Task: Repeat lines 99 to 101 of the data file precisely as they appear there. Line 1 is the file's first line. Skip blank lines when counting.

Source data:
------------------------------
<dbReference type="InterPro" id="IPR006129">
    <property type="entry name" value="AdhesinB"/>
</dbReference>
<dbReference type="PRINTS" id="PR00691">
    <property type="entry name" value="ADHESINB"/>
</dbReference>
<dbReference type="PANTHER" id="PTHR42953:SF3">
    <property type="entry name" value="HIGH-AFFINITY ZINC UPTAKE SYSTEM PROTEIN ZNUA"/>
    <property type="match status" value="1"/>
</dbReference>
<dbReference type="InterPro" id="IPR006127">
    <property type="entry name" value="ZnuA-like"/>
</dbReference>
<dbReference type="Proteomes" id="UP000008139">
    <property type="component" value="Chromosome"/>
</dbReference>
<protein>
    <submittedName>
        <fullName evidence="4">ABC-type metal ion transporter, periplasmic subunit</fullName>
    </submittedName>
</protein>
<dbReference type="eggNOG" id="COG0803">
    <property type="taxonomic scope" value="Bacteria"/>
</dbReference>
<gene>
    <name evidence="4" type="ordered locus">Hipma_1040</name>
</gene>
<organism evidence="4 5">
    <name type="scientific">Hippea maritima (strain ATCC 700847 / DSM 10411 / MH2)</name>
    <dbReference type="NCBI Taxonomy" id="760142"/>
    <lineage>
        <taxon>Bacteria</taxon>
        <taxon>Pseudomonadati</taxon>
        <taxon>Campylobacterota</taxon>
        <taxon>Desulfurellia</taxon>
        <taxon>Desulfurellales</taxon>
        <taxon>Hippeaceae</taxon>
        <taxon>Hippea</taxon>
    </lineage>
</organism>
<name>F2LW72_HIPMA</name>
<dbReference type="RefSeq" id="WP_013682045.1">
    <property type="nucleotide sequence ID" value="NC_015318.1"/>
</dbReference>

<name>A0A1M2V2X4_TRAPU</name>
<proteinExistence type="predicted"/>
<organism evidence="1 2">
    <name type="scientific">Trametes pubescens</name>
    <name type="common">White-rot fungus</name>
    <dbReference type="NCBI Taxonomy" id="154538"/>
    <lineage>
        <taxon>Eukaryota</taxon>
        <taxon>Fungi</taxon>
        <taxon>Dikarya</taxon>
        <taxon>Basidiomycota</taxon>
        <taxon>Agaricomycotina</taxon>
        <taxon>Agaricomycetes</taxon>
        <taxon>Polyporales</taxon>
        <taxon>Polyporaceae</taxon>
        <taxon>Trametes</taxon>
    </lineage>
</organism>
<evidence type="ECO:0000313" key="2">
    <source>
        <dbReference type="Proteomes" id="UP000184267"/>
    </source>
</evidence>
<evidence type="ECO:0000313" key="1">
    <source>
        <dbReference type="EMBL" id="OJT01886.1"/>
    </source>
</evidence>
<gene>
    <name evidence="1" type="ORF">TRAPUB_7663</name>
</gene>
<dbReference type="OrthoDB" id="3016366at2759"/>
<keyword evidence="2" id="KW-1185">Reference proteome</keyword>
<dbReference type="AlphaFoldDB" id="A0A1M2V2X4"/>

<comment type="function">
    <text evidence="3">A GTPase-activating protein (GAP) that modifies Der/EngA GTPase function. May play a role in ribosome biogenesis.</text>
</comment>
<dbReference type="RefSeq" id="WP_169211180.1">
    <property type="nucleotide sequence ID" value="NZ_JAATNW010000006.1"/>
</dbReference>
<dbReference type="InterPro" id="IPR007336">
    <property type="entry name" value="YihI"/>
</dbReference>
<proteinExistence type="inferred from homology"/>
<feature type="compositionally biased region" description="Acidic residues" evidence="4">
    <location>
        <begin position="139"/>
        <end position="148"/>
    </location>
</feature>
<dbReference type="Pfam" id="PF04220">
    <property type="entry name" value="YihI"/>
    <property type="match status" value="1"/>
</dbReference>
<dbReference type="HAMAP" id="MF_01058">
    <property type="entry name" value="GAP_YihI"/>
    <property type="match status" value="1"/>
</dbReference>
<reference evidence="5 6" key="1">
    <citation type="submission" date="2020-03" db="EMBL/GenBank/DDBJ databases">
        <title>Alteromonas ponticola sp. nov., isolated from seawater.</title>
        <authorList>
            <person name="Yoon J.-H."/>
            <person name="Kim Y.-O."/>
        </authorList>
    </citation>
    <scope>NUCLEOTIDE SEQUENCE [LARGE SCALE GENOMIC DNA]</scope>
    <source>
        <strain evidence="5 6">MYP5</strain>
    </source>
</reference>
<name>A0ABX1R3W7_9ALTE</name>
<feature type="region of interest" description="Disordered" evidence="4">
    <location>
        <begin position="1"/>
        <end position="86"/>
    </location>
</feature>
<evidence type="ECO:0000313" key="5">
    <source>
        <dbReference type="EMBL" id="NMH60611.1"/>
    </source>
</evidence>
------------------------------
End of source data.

<dbReference type="HAMAP" id="MF_01058">
    <property type="entry name" value="GAP_YihI"/>
    <property type="match status" value="1"/>